The comments section of Diane’s show demonstrates the wide variety of challenges parents continue to face, and why so many of us are still afraid to share our stories. We have the mental illness deniers, the Mad in America anti-medication crowd, the folks who blame our bad parenting, the consumers who think that everyone with mental illness can seek treatment and recover like they did, and the E.F. Torrey haters (and boy, are they an angry bunch! They should try some SAMHSA sponsored yoga!).

Still, I think that a robust discussion about HR3717 is a good thing. Task-oriented conflict can ensure that the end result—fixing our broken mental healthcare system—is the best it can possibly be. And certainly the experiences of people who have experienced involuntary commitment need to be carefully considered (see this powerful essay at "The System is Broken," for example ). I wish Diane Rehm had included the voices of people with serious mental illness on her show.

But when we rely on our belief systems about what mental illness is (or isn’t), when we retreat to our anecdotal or lived experiences rather than considering other points of view, it can be too easy for the dialogue to devolve into person-centered attacks rather than focusing on productive, inclusive solutions. We don’t have time for any more of that kind of talk. The consequences of inaction on mental illness are unacceptable. We cannot continue to treat serious mental illness in prison, or to ignore it on the streets. That’s why I support HR 3717.

12 comments:

thesystemisbrokenblog said...

(1) I really appreciate that you included my perspective on this issue. I think we are in desperate need of more polite, respectful discussion and disagreement on this matter, although I understand the emotions that often get in the way of that, on both sides of this debate. Parents such as yourself are, understandably, frustrated that they don't have an unlimited ability to require that their children, who are clearly struggling, get help. You see your loved ones acting out in ways that seem to endanger them and those around them, and are, rightfully, angry that those who disagree with you, like myself, seem to care more about your children's human rights than their safety. Those of us who have been deeply and grievously harmed by forced psychiatry are righteously angry that you push to make it even easier to subject us to psychiatric practices that we do not consent to, and that are, often, traumatizing and dehumanizing, and worsen the emotional distress that lead to the forced intervention in the first place. All that aside, until we can all take a deep breath and start seeing the value in and reasoning behind our opponents' opinions, this divide will, most likely, just deepen.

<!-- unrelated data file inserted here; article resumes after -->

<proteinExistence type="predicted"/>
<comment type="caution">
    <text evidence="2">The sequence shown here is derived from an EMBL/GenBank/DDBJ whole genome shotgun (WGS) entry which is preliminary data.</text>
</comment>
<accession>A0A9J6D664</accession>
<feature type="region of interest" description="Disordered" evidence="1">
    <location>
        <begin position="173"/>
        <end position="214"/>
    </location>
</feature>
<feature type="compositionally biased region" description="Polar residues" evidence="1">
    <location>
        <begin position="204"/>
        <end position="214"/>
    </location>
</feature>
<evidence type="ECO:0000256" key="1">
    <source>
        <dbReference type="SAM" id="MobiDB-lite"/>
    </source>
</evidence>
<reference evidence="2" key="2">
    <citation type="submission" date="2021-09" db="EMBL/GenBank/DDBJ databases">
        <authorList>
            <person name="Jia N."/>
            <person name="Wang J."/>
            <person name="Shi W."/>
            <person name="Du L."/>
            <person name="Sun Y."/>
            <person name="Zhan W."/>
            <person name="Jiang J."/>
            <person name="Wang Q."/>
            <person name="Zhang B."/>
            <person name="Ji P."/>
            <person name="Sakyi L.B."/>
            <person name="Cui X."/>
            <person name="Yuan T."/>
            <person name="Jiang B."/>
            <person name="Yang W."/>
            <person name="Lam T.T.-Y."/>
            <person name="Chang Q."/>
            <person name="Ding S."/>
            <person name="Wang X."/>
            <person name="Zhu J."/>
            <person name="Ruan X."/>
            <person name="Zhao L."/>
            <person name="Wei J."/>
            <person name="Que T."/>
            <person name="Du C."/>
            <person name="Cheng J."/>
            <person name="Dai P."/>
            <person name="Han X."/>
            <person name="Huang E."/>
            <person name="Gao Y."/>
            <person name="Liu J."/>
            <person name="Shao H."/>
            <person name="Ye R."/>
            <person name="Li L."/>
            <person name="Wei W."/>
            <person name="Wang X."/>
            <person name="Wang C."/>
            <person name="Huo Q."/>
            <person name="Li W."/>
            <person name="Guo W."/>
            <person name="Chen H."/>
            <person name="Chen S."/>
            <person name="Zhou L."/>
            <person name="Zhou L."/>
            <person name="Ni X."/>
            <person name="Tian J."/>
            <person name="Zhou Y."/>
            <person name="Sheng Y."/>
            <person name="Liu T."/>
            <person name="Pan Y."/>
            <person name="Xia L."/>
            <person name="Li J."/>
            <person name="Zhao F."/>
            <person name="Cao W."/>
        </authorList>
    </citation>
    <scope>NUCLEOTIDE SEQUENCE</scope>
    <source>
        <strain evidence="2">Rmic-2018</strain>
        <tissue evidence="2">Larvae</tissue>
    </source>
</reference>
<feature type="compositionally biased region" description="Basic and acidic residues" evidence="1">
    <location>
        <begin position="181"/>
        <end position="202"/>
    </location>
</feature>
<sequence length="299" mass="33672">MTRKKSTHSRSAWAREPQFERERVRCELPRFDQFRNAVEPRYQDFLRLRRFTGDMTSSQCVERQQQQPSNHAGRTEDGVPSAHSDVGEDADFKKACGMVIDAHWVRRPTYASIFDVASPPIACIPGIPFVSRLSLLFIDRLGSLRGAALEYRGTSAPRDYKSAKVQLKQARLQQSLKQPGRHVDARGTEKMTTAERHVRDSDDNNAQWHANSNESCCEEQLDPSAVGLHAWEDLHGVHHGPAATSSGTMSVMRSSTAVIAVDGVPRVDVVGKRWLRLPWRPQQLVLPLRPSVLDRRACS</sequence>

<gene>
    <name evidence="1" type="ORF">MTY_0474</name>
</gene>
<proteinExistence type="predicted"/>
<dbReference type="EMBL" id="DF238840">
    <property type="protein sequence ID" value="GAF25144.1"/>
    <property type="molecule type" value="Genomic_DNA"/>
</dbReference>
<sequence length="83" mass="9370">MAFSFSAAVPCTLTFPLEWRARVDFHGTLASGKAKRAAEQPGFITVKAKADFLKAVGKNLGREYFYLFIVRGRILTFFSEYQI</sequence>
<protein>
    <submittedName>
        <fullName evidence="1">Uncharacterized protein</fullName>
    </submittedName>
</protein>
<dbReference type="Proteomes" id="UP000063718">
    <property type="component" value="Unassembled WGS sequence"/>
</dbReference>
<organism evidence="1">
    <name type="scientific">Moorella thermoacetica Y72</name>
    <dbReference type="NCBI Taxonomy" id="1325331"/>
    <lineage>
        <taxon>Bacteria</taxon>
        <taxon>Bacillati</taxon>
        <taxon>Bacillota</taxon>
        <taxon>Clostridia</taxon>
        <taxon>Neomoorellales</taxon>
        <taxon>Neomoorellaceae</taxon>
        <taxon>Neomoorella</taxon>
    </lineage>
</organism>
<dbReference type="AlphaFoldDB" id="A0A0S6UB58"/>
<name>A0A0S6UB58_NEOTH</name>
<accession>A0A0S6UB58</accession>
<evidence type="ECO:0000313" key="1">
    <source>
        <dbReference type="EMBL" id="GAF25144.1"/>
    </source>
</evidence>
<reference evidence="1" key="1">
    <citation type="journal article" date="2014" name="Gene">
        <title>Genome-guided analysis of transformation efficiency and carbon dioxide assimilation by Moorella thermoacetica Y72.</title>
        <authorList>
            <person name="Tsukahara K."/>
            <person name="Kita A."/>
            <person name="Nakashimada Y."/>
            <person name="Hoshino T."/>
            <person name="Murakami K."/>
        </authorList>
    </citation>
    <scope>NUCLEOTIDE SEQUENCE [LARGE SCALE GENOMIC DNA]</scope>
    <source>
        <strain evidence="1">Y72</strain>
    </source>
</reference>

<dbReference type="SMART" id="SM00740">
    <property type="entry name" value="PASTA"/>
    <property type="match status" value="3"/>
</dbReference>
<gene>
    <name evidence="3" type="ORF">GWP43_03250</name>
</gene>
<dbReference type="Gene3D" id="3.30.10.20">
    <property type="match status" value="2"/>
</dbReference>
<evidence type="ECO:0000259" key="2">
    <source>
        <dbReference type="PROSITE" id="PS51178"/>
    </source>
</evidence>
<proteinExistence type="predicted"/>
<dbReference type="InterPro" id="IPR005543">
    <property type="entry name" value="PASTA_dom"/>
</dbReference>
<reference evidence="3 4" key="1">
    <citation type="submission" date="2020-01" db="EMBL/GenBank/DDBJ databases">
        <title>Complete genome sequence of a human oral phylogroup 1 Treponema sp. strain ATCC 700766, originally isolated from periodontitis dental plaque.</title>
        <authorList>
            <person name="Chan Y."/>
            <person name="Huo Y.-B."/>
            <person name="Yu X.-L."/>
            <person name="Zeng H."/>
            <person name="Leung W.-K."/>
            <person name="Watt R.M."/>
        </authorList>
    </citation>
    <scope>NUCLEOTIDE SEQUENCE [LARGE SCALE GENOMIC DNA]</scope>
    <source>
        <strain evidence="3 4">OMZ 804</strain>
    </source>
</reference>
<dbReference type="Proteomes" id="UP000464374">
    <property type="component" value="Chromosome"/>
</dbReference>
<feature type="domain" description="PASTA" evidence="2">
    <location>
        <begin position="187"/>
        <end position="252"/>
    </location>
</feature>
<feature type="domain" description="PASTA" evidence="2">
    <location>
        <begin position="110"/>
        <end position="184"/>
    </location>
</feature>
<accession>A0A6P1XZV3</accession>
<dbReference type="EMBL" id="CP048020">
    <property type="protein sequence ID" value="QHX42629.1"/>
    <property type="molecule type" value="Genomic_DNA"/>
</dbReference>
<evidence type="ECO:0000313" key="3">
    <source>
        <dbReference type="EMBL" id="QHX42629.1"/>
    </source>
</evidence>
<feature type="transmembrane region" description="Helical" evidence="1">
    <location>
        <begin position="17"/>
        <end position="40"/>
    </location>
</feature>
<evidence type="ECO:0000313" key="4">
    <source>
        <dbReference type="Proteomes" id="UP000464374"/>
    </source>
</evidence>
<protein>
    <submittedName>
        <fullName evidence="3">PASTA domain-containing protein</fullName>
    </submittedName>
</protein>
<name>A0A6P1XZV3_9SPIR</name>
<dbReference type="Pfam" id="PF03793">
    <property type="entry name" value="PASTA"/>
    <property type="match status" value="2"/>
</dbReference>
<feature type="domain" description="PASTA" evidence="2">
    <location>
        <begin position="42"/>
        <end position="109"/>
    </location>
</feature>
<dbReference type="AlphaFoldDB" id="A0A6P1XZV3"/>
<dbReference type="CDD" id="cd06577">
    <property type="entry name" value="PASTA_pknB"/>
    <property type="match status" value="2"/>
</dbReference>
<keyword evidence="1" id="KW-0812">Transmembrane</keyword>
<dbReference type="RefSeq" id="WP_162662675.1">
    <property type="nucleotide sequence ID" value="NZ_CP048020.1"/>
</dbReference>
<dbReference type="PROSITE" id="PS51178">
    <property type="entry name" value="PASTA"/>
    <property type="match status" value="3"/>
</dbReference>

That being said, I would like to address your characterizations of those who are against forced treatment. "We have the mental illness deniers, the Mad in America anti-medication crowd, the folks who blame our bad parenting, the consumers who think that everyone with mental illness can seek treatment and recover like they did, and the E.F. Torrey haters (and boy, are they an angry bunch! They should try some SAMHSA sponsored yoga!)." I, in one way or another, see myself in each of these descriptors, and would like to address each individually. "Mental illness denier" seems to be a blanket term for those who don't believe that emotional distress is a biological brain disease, so I'll address it in that context, but please, feel free to correct me if that wasn't your intention. I do not believe that emotional distress, even when it manifests in the form of mania or psychosis, is necessarily indicative of a biological abnormality. The correlation between trauma and even the most severe forms of emotional distress is quite high, and it does a great injustice to trauma survivors who, for example, have learned to cope with their tormented pasts by convincing themselves they can do anything and acting a bit erratically within that thought (aka mania). Here are just a few of the studies citing this connection: http://ajp.psychiatryonline.org/Article.aspx?ArticleID=1680037, http://www.psy-journal.com/article/S0165-1781(13)00311-9/abstract, http://onlinelibrary.wiley.com/doi/10.1111/eip.12008/abstract).